JSON marshalling

When exercising the app, you interacted with JSON payloads. How does the example app convert data between JSON format and data that can be used by Java classes? Fur this purposes Akka HTTP has akka.http.javadsl.marshallers.jackson.Jackson

We’re using the Jackson library here, along with akka-http wrapper that provides marshallers Jackson.marshaller().

In most cases you’ll just need to provide the Jackson marshaller to complete call like following complete(StatusCodes.OK, performed, Jackson.marshaller() to be able to product JSON response.

To create objects from JSON you’ll need to create unmarshaller with class as attribute Jackson.unmarshaller(User.class) That will work out of the box where you are using mutable Java Bean style objects with getters and setters but in this sample we have instead used immutable messages and domain model classes which has no other methods than a constructor, the fields are all final and public. To make Jacksson understand how to create such objects from JSON this we need to provide some extra metadata in the form of the annotations @JsonCreator and @JsonProperty:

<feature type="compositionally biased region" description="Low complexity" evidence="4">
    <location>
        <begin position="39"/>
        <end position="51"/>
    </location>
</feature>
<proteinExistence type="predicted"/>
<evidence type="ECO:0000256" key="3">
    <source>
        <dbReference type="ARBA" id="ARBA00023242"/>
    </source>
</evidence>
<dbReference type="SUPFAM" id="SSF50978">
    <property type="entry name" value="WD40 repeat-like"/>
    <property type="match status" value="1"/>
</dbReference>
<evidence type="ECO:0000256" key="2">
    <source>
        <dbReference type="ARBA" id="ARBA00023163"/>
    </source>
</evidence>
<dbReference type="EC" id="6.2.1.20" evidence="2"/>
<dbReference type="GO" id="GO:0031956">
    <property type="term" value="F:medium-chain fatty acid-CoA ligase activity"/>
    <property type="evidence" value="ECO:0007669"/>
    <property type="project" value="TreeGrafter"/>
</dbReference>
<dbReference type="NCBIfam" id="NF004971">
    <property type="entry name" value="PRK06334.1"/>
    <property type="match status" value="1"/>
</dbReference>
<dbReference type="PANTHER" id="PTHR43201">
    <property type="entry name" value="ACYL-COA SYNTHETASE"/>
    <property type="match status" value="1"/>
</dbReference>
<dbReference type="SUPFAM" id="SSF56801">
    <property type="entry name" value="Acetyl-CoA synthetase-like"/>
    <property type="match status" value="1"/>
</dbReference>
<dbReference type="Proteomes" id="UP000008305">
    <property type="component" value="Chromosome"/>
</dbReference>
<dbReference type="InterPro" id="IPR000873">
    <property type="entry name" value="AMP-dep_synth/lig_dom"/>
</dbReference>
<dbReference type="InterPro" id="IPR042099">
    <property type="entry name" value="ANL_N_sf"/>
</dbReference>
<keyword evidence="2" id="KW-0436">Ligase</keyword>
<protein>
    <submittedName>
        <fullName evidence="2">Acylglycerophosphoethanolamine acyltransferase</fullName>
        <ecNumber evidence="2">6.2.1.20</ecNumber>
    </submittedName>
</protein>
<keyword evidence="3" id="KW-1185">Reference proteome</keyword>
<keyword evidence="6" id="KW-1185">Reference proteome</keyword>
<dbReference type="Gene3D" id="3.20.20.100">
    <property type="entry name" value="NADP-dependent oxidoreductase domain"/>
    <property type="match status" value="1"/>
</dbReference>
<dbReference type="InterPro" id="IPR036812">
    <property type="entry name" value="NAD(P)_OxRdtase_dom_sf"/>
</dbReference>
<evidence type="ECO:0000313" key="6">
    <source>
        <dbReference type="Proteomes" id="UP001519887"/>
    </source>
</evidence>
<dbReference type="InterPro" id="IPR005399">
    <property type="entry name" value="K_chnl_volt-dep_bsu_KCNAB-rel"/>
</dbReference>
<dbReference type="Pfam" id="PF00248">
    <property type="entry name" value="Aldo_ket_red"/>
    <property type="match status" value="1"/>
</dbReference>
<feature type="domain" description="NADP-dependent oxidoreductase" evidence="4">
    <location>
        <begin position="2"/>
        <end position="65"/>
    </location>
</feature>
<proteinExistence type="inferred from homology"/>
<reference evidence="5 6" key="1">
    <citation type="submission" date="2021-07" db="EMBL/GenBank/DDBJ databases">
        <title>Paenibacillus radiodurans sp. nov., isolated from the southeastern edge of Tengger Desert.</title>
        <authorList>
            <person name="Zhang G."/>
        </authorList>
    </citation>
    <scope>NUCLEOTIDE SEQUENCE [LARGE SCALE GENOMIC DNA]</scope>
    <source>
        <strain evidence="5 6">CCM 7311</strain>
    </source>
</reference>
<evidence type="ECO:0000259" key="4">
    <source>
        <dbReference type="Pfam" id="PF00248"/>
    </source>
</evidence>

public final static class User {
  public final String name;
  public final int age;
  public final String countryOfResidence;
  public User(@JsonProperty("name") String name, @JsonProperty("age") int age, @JsonProperty("countryOfRecidence") String countryOfResidence) {
    this.name = name;
    this.age = age;
    this.countryOfResidence = countryOfResidence;

public final static class Users{
  public final List<User> users;
  public Users(List<User> users) {
    this.users = users;

While we used Jackson JSON in this example, the API is pluggable and various other libraries can be used. Each library comes with different trade-offs in performance and user-friendlieness. Still Jackson is the default Java marshaller as that is what we expect Java developers to be most familiar with.

Now that we’ve examined the example app thoroughly, let’s test a few remaining use cases.